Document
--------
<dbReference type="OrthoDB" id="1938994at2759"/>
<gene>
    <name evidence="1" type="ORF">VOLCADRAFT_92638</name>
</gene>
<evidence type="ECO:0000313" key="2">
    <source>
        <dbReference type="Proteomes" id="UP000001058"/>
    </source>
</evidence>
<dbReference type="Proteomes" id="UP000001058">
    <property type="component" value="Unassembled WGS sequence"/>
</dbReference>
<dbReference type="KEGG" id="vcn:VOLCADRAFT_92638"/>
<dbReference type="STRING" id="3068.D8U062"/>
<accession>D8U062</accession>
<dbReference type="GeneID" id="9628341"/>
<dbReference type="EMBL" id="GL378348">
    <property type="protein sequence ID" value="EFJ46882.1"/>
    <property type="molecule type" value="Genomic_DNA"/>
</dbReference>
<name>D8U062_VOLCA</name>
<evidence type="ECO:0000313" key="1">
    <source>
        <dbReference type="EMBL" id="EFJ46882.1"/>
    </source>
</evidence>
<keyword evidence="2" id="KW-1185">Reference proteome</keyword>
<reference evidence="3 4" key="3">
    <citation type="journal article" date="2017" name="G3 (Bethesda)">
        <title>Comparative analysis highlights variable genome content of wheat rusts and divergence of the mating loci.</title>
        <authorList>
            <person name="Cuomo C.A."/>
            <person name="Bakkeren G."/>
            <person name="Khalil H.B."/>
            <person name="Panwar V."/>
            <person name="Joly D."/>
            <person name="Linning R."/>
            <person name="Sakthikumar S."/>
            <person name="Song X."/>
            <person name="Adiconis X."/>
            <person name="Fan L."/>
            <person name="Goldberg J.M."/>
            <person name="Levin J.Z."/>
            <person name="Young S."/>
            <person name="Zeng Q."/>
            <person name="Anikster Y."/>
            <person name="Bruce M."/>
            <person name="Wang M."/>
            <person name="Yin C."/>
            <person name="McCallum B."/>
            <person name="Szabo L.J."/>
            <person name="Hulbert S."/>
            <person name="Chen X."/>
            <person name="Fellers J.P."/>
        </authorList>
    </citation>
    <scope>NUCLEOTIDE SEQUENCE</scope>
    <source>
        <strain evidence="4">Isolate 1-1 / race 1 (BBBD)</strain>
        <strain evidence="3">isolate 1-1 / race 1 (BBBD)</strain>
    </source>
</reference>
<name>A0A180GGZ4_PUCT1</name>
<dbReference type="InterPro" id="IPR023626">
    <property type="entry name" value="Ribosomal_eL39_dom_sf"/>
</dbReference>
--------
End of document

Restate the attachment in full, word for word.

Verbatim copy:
<dbReference type="OrthoDB" id="1938994at2759"/>
<gene>
    <name evidence="1" type="ORF">VOLCADRAFT_92638</name>
</gene>
<evidence type="ECO:0000313" key="2">
    <source>
        <dbReference type="Proteomes" id="UP000001058"/>
    </source>
</evidence>
<dbReference type="Proteomes" id="UP000001058">
    <property type="component" value="Unassembled WGS sequence"/>
</dbReference>
<dbReference type="KEGG" id="vcn:VOLCADRAFT_92638"/>
<dbReference type="STRING" id="3068.D8U062"/>
<accession>D8U062</accession>
<dbReference type="GeneID" id="9628341"/>
<dbReference type="EMBL" id="GL378348">
    <property type="protein sequence ID" value="EFJ46882.1"/>
    <property type="molecule type" value="Genomic_DNA"/>
</dbReference>
<name>D8U062_VOLCA</name>
<evidence type="ECO:0000313" key="1">
    <source>
        <dbReference type="EMBL" id="EFJ46882.1"/>
    </source>
</evidence>
<keyword evidence="2" id="KW-1185">Reference proteome</keyword>
<reference evidence="3 4" key="3">
    <citation type="journal article" date="2017" name="G3 (Bethesda)">
        <title>Comparative analysis highlights variable genome content of wheat rusts and divergence of the mating loci.</title>
        <authorList>
            <person name="Cuomo C.A."/>
            <person name="Bakkeren G."/>
            <person name="Khalil H.B."/>
            <person name="Panwar V."/>
            <person name="Joly D."/>
            <person name="Linning R."/>
            <person name="Sakthikumar S."/>
            <person name="Song X."/>
            <person name="Adiconis X."/>
            <person name="Fan L."/>
            <person name="Goldberg J.M."/>
            <person name="Levin J.Z."/>
            <person name="Young S."/>
            <person name="Zeng Q."/>
            <person name="Anikster Y."/>
            <person name="Bruce M."/>
            <person name="Wang M."/>
            <person name="Yin C."/>
            <person name="McCallum B."/>
            <person name="Szabo L.J."/>
            <person name="Hulbert S."/>
            <person name="Chen X."/>
            <person name="Fellers J.P."/>
        </authorList>
    </citation>
    <scope>NUCLEOTIDE SEQUENCE</scope>
    <source>
        <strain evidence="4">Isolate 1-1 / race 1 (BBBD)</strain>
        <strain evidence="3">isolate 1-1 / race 1 (BBBD)</strain>
    </source>
</reference>
<name>A0A180GGZ4_PUCT1</name>
<dbReference type="InterPro" id="IPR023626">
    <property type="entry name" value="Ribosomal_eL39_dom_sf"/>
</dbReference>